Recent columns in Times Higher Education have admirably described the diverse ways in which the United Nations’ Sustainable Development Goals (SDGs) have been intrinsic to this reorientation of the global academy: as a rallying point for students and staff, as an accountability framework, and as a global language for political action, for example. Here at Queen’s University, the SDGs have been an important frame for our current planning process, and in all of those ways have influenced the manner in which we understand and wish to articulate our mission.

At one point in the process, an influential and valued friend of the university expressed some irritation to me about the way in which the SDGs had come to dominate and disrupt the university’s normally untroubled and inwardly-focused dialogue with itself about mission and values. “And in any case,” came the throwaway dismissal, “there’s nothing original or new about aligning with the SDGs.” Of course, that is true in 2021, but is it relevant? If a university is able to maximise its global impact, does the inherent originality or novelty of its planning parameters matter? In such exchanges – still occurring, I’m certain, on campuses everywhere – we can see that the changing consensus about which I wrote at the start is not yet complete.

It seems to me, in fact, that much of the value of the SDGs as an organising framework for universities resides in their not being proprietary or “original” to one institution, or to an exclusive group of institutions. It has often been pointed out that they now provide a shared language which helps universities in diverse geographical, political, and socio-economic locations understand and build upon the commonality of their work in both teaching and research. Adoption of the SDGs, however variously that is done from institution to institution, is turning the “global academy” from a rhetorical to a real construct, and I can’t imagine why it would be in the interests of any university to hold itself aloof from that transformation. Having watched our planning process unfold at Queen’s over the last two years, I can confirm that what the SDGs do at the global level, they do also at the level of the individual institution, providing a common language that provokes and sustains dialogue – not only between disciplines, but between the academic and non-academic parts of the operation.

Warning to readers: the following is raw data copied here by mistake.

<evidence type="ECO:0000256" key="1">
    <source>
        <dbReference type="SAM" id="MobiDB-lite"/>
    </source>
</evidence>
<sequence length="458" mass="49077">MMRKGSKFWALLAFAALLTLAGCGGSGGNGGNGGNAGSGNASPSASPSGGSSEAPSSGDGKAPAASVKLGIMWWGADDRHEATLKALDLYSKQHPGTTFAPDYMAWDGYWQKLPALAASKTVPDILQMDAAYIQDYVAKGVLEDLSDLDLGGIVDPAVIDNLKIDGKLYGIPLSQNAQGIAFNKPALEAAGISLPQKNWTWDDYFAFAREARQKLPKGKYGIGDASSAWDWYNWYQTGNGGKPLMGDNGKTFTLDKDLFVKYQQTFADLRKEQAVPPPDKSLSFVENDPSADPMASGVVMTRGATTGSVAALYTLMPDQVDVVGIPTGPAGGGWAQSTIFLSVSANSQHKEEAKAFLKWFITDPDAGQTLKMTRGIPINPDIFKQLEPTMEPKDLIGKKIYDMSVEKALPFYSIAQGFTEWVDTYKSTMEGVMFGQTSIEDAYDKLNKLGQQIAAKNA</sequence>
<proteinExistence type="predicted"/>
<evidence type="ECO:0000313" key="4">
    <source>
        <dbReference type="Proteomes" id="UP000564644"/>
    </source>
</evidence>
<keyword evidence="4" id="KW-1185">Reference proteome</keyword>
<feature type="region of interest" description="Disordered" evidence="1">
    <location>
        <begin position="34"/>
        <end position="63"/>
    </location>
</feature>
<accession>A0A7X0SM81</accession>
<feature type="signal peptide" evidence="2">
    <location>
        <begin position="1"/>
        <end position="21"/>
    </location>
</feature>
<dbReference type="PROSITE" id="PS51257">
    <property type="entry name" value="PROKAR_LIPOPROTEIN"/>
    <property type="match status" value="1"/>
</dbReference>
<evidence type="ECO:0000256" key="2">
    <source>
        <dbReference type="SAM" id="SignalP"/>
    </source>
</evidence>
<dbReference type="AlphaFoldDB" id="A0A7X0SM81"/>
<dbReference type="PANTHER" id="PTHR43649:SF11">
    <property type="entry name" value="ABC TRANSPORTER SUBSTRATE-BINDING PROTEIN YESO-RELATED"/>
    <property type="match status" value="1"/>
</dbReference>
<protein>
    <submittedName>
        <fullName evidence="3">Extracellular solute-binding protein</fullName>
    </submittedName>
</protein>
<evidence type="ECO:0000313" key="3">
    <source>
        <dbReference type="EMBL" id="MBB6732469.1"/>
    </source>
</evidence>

I want to end by commenting on the excitement generated when siloes are broken open and when people and units understand how they are united with others in a common purpose and in service to the greater good. To cultivate that understanding has been the primary objective of planning at Queen’s for the last two years, and preparing our first submission to the Impact Rankings has been an intrinsic part of that process of learning and self-discovery. Naturally, we are delighted and excited by where we find ourselves in the rankings, but we are energised in a more profound way by the knowledge of what synergies and collaborations exist or appear possible both within our university and in the global academy.

The first 16 SDGs point to the areas in which we want to have impact. The 17th tells us what the whole project is really all about: acting in community for the communal good.


Queen’s secures second consecutive top 10 position globally in Times Higher Education Impact Rankings

Queen’s places 7th in international rankings out of over 1,500 institutions in advancing the United Nations’ Sustainable Development Goals.

[7th in the world - 2022 Times Higher Education Impact Rankings]

Capturing 7th position globally, Queen’s is ranked in the top 10 of the Times Higher Education (THE) Impact Rankings for the second year in a row. The rankings measure the actions universities are taking to advance the United Nations’ Sustainable Development Goals (SDGs) both within and beyond their local communities. This 2022 international competition saw participation from over 1,500 post-secondary institutions (up from 1,240 in 2021).

Created in 2019, the THE Impact Rankings are the only international assessment to evaluate how universities’ programs and initiatives align with the SDGs. This set of 17 wide-ranging goals is central to the 2030 Agenda for Sustainable Development, a universal call to protect the planet and its people.

"I am incredibly proud of the Queen’s community for this repeat stellar performance," says Patrick Deane, Principal and Vice-Chancellor, Queen’s University. "The ranking recognizes the sustained impact we are having in our local and global communities, but also serves to inspire future action fueled by our collective intellectual curiosity, passion to achieve, and commitment to collaboration – key to our mission and values."